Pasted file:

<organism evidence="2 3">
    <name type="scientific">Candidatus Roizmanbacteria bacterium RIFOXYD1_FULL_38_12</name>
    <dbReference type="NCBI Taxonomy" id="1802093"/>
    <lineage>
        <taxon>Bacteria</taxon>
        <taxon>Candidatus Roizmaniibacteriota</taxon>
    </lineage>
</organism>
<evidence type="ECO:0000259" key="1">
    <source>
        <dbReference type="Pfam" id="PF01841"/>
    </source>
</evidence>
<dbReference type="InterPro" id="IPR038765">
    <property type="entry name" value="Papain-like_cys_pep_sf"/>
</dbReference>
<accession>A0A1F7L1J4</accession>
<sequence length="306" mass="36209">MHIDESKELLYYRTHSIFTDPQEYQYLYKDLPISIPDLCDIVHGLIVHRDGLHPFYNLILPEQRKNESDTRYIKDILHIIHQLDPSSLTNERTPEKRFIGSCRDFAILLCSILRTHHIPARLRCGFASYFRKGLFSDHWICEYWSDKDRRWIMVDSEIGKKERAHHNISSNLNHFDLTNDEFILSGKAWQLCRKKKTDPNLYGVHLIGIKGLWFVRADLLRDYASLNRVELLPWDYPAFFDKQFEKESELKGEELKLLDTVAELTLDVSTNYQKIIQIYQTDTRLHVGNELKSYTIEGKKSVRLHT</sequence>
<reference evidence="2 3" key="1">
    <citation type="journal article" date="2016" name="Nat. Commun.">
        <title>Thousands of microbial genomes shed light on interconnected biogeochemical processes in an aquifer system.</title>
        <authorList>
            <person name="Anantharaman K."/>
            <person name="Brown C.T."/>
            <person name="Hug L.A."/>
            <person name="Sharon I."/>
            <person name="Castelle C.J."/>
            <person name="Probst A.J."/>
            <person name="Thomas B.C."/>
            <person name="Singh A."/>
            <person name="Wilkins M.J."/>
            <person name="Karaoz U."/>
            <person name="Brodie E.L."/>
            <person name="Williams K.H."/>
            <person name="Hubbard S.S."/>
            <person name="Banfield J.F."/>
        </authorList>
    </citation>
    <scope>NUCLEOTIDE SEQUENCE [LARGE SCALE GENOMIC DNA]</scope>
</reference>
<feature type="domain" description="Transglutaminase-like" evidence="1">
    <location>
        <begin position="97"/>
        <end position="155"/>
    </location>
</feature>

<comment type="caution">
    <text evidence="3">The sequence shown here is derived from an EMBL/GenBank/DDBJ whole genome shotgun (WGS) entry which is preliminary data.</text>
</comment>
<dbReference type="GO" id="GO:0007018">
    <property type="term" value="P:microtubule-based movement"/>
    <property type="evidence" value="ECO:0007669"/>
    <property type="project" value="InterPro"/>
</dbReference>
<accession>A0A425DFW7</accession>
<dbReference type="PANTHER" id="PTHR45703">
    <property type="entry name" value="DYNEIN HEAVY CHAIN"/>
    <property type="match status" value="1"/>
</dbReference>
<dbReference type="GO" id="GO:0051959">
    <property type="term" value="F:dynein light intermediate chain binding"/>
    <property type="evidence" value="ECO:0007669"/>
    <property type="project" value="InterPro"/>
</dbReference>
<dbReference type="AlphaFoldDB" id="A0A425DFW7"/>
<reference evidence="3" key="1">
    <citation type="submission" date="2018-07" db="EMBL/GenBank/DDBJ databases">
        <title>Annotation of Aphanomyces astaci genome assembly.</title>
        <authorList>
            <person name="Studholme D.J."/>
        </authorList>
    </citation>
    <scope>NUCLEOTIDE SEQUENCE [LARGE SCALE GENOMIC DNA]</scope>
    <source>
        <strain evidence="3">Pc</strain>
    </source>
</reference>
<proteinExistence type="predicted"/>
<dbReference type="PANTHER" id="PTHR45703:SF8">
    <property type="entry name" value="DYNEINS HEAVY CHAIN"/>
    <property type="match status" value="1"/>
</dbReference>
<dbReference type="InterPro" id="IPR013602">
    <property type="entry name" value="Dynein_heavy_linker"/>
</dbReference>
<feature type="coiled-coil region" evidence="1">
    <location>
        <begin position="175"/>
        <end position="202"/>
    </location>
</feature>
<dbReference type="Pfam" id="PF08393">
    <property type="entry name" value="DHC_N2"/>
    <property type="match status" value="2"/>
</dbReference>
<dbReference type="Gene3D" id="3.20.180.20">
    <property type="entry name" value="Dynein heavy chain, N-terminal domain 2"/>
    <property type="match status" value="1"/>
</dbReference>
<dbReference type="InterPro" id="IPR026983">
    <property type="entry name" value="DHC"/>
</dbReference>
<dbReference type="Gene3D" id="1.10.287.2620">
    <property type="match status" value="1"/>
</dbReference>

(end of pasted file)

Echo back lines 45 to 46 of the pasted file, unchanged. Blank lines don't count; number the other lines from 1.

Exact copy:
    </location>
</feature>